personal data protection guarantees remain assurances in
Given the fundamental complexity of contemporary
data processing relationships there is acute need for a
systemic and structured normative approach to data pro-
tection of which personal data protection is a part. The
claims of privacy and personal data protection need to
be considered in the context of prevalent trends of freedom of
information and expression, as well as, competing claims
of ‘security’. Developing national and international per-
sonal data protection regimes needs to acknowledge the
need for broad and systemic safeguards to privacy on-
line that go far beyond explicit personal data processing
Any evaluation of norms of personal data protection
should not be isolated from factors that determine or
condition their implementation. As privacy is an intrin-
sically subjective claim, enforcing data privacy requires
personal participation. This article will conclude that
‘individuality’is the fundamental element of data privacy reg-
ulation. The density and sophistication of modern-day data
processing relationships complicate the implementation and
enforcement of (especially paternalistic) data protection
regimes, in particular by impairing the individual’s
own involvement in data processing relationships.
With privacy being a commodity upon request, person-
al participation is a necessary condition for reinforcing
privacy online. Guaranteeing, and perhaps even enforcing,
per son al p art i ci p ati on is therefore a crucial consider-
ation in national personal data protection regulation and
2 Interests and expectations: Qui bono?
2.1 Competing rationales
The contemporary data privacy discourse is a meeting of ra-
tionales and justifications, a competition of terminologies, a
convergence of technological imperatives, a contest of politi-
cal and normative agendas and structures, the impossibility of
extra-territorial normativism –all attaching to the mystery of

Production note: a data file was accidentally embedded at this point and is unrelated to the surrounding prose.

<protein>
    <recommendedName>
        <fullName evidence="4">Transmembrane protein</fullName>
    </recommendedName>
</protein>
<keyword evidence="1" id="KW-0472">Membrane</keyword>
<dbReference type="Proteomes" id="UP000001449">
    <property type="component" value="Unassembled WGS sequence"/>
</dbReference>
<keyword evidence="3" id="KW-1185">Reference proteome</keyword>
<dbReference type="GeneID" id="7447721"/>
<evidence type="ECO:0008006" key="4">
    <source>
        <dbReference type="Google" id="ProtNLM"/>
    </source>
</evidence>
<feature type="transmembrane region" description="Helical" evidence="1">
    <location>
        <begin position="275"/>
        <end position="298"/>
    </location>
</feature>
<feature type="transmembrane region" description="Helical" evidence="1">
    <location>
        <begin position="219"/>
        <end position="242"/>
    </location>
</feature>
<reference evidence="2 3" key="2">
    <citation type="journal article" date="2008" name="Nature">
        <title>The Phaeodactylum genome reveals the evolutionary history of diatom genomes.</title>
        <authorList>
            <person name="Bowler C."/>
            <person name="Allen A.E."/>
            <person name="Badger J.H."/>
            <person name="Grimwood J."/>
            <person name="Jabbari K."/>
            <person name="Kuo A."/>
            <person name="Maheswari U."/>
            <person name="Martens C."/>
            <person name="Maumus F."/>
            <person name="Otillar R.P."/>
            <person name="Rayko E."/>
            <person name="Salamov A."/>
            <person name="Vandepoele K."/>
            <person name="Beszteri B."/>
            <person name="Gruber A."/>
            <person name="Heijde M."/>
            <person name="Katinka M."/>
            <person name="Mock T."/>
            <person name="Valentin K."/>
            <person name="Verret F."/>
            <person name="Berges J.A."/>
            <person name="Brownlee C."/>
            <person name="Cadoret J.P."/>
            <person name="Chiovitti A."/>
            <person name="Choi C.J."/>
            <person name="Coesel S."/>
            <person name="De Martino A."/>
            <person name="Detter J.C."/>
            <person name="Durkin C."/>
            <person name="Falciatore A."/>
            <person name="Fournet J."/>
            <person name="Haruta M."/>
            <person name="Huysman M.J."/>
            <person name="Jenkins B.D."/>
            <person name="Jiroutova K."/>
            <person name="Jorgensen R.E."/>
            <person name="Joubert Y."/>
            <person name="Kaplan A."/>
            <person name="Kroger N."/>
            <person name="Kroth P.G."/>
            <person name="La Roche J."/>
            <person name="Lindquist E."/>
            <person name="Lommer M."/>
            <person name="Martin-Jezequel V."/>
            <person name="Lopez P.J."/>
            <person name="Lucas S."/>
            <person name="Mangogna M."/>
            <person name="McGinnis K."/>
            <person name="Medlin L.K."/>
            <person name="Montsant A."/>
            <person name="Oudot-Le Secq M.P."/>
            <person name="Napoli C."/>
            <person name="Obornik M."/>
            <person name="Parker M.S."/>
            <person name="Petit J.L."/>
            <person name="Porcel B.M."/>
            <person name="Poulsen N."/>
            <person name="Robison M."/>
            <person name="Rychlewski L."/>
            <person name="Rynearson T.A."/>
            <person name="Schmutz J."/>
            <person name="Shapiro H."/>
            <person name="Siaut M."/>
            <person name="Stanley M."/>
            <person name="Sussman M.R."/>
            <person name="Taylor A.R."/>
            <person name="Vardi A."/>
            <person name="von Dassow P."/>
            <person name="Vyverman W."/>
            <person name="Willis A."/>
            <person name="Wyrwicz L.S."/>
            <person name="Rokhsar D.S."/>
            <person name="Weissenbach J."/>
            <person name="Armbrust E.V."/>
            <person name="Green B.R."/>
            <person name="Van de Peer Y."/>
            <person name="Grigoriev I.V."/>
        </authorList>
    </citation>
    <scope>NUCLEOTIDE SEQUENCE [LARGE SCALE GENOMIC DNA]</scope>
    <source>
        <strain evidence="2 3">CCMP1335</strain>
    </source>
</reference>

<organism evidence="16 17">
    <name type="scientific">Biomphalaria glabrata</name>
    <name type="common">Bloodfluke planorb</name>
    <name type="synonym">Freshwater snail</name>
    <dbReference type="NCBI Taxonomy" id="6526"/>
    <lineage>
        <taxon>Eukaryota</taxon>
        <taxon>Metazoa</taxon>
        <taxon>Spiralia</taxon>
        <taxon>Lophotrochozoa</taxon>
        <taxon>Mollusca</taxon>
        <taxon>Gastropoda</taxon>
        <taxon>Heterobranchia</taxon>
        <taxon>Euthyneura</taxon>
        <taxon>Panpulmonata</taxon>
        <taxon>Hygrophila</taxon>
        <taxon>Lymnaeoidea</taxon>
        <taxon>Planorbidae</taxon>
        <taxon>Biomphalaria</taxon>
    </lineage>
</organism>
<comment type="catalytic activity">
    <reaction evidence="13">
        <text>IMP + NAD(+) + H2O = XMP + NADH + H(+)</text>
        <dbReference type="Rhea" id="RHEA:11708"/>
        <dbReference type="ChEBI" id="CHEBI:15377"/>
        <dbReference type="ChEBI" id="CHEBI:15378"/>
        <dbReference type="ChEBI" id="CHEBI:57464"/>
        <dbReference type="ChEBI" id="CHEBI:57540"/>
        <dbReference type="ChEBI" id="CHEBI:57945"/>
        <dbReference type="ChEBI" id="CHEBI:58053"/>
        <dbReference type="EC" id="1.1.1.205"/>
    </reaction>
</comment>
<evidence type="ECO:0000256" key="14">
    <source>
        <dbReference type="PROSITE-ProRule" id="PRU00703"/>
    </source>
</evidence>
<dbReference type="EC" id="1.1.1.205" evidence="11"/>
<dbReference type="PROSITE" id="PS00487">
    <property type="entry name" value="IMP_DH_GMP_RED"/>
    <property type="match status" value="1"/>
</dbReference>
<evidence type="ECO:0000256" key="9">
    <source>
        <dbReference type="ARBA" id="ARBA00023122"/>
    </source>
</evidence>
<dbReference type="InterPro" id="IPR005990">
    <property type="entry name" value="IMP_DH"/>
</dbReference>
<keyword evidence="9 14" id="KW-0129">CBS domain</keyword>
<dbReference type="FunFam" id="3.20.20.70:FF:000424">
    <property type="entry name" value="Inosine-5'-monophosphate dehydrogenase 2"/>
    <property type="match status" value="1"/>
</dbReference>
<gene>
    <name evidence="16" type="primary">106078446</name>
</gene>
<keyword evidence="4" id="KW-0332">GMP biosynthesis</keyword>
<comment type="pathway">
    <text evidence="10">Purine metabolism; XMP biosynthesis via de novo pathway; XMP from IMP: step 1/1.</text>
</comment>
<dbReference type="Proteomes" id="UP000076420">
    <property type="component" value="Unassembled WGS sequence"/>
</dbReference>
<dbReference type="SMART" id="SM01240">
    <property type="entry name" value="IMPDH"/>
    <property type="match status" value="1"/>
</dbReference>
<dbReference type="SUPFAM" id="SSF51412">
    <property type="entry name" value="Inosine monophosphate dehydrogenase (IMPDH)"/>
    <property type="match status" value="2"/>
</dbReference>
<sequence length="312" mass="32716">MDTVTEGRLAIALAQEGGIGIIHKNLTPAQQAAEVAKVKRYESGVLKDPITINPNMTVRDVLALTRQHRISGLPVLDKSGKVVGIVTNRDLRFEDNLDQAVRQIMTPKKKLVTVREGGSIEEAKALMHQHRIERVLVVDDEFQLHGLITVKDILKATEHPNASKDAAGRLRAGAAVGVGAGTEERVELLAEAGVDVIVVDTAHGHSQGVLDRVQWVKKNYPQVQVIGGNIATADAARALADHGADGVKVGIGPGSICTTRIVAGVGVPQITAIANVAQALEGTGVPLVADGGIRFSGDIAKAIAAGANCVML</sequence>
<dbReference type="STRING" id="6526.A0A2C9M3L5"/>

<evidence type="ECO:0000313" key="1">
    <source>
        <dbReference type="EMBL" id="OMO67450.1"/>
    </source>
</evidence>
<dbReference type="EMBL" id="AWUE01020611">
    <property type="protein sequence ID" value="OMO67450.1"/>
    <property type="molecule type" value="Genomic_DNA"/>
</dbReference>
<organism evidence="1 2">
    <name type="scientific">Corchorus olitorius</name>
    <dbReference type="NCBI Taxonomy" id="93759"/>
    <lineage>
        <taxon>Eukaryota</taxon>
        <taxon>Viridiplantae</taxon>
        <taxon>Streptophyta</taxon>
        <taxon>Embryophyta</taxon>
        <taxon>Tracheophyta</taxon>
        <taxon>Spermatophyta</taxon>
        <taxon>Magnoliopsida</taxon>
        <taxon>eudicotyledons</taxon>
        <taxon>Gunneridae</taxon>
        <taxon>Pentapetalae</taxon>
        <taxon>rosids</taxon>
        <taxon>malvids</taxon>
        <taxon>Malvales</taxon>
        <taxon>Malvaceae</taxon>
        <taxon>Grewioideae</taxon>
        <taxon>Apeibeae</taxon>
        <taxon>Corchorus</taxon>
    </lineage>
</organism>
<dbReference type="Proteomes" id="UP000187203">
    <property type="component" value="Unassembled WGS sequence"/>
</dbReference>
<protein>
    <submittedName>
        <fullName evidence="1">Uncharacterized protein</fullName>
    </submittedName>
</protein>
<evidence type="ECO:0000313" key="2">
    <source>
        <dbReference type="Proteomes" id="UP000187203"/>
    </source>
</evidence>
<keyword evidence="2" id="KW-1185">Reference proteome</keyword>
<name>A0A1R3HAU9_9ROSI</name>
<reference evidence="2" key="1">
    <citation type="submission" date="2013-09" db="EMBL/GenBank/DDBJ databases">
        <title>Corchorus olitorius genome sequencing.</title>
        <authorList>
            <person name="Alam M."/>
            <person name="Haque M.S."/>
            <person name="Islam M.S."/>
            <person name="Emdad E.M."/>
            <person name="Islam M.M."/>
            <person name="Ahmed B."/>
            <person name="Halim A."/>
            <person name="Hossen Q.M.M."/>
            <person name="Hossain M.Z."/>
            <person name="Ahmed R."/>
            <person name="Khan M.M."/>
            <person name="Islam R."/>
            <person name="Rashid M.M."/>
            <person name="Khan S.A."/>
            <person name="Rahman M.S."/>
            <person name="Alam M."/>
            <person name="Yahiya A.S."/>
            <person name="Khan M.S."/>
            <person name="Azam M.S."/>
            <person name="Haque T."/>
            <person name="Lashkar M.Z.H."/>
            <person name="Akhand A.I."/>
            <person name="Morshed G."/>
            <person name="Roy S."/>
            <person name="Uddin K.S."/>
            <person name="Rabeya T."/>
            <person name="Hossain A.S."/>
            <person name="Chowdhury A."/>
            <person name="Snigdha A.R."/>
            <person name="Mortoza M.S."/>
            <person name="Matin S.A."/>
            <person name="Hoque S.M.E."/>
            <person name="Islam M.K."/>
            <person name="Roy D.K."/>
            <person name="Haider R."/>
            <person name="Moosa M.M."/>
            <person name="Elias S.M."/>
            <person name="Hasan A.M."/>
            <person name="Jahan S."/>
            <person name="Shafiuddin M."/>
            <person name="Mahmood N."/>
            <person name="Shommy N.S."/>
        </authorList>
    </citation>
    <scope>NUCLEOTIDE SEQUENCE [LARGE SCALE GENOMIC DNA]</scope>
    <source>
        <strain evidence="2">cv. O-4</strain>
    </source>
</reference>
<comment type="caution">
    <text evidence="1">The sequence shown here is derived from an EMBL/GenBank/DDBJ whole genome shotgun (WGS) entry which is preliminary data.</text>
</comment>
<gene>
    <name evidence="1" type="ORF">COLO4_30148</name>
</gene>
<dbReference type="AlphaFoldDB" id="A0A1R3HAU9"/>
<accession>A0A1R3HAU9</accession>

Assurances of personal data protection have emerged
around various rationales. In Europe, requests for clear
government justification for intrusions in private life are
hard-coded in the European paradigm of data protec-
Privacy is centered upon the right of individual
self-determination, emphasizing one’s‘self’against
communities. Early European guarantees of privacy
targeted the relationship between the individual and the
Crown, the Church, and the State.
Community’s paternalistic promise of personal data pro-
tection stand personal dignity and integrity of the
In the Anglo-American conception, early demands for
privacy arose in the 1880s, against the push for public-
ity by corporate actors. [5,6] In the US, prominent
values of the ‘right of complete immunity; the right to
be let alone’have been solitude and cover against me-
dia publicity, government scrutiny and inviolability of
private property.  The value of information, here, is
acquired administrative and national security dimensions
over time, the US privacy legislation remains a highly
In technologically ambitious countries, personal data
protection regimes have recently emerged as a
supporting mechanism to economic growth awaited
from a vibrant ICT society.  Yet even in jurisdic-
tions with no significant ICT economy or contested
freedom of information
personal data protection laws
emerge against the backdrop of national automated data
or as export agendas, part of
According Article 2(b) of Directive 95/46/EC(Article 4 (2) of the General Data
Protection Regulation) processing refers to any operation or set of operations
which is performed upon personal data, whether or notby automatic means,such
as collection, recording, organization, storage, adaptation or alteration, retrieval,
consultation, use, disclosure by transmission, dissemination or otherwise making
available, alignment or combination, blocking, erasure or destruction.
According to Article 15 (a) of Directive 95/46/EC Member States shall grant the
right to every person not to be subject to a decision which produces legal effects
concerning him or significantly affectshimandwhichisbasedsolelyonauto-
mated processing of data intended to evaluate certain personal aspects relating to